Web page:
The JRP considered the following issues at the hearings: purpose, need, and alternatives to the project, including alternative means of carrying out the project; potential environmental effects, including effects on human health, water management and quality, fish and fish habitat, and terrestrial resources; potential accidents and malfunctions; cumulative environmental effects; socio- economic issues; aboriginal issues, including traditional land use and Traditional Ecological Knowledge; tailings management; air emissions; stakeholder and public consultation; and environmental sustainability.

The hearings gave interested parties the opportunity to better understand the Project and its consequences, and to provide their views and concerns to the JRP. Northgate presented information on the Project and provided clarifications as required. Federal and provincial government agencies also presented their views on the Project and its potential effects and mitigation measures. All hearing sessions were recorded by a court reporter and broadcast on the Internet.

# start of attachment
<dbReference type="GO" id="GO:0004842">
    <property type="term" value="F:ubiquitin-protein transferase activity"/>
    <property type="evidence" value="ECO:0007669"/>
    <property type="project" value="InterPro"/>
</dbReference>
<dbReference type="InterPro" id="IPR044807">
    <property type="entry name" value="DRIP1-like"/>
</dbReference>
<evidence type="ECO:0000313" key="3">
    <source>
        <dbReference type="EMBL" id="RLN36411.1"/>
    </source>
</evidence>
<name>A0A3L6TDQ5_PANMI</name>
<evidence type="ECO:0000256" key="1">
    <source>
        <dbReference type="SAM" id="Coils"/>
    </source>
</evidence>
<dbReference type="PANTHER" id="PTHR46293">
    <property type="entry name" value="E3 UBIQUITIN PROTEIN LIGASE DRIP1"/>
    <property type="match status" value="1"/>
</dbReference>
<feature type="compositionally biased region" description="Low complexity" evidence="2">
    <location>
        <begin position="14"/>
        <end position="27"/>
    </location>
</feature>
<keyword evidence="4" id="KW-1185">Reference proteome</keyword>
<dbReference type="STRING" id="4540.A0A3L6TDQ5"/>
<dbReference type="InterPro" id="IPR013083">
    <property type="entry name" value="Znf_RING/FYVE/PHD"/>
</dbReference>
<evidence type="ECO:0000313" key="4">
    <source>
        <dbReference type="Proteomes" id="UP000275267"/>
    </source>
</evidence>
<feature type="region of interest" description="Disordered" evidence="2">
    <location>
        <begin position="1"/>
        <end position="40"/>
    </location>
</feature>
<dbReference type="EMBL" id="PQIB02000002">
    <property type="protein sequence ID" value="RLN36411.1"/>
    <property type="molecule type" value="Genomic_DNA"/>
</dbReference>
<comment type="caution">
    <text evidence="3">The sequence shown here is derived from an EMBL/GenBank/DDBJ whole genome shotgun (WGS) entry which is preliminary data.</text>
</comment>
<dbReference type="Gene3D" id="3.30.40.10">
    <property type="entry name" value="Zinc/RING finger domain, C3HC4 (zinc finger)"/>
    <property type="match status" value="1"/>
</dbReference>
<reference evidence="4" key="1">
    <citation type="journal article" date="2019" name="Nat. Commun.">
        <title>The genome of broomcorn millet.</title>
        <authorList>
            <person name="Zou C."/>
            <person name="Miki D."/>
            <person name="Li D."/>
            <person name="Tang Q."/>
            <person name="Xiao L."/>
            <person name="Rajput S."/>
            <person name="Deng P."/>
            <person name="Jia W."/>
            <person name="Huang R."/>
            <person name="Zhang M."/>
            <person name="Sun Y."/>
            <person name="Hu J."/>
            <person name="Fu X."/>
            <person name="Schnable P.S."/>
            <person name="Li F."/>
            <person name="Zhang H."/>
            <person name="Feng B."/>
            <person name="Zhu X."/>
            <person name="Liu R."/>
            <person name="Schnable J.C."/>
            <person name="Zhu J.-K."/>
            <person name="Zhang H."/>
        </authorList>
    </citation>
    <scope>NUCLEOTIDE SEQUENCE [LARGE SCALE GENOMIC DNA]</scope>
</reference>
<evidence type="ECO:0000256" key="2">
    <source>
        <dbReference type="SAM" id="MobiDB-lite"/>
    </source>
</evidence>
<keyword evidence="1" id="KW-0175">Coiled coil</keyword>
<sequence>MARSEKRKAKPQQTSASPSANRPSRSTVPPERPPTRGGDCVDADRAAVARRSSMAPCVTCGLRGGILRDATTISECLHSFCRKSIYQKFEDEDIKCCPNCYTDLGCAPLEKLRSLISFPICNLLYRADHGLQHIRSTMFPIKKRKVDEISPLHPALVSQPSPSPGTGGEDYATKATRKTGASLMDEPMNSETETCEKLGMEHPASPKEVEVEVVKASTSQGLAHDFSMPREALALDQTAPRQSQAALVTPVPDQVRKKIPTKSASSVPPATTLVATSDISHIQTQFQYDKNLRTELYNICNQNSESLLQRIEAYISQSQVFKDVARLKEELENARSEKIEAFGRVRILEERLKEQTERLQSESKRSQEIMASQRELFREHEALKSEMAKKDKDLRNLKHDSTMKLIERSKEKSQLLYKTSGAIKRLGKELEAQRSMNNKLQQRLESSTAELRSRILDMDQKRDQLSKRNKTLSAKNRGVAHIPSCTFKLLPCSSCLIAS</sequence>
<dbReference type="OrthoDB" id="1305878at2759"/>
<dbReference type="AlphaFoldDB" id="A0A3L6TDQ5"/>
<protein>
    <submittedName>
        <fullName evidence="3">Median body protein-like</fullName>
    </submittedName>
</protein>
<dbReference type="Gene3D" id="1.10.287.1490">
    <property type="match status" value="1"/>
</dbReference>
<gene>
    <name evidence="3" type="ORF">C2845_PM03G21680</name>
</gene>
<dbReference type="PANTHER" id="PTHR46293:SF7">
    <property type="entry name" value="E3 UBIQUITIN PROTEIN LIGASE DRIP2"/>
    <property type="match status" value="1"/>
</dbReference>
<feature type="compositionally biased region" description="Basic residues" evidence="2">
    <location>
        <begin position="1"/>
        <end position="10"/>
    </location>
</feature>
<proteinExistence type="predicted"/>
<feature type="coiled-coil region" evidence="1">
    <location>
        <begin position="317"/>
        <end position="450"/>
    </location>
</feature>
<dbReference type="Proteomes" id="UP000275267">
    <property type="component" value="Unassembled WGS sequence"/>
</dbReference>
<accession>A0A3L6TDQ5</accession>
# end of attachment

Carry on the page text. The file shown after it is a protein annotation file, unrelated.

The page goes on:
The Joint Review Panel Report

The JRP delivered its report to the Minister of the Environment and the Provincial Minister of Environment on September 17, 2007. The report addresses the factors identified in the JRP’s Terms of Reference, and sets out the rationale, conclusions and recommendations of the JRP relating to the environmental assessment of the Project, including any mitigation measures and follow-up program, and an assessment of whether issues raised by Aboriginal people and the public, that are within the scope of the environmental assessment, have been or will be addressed.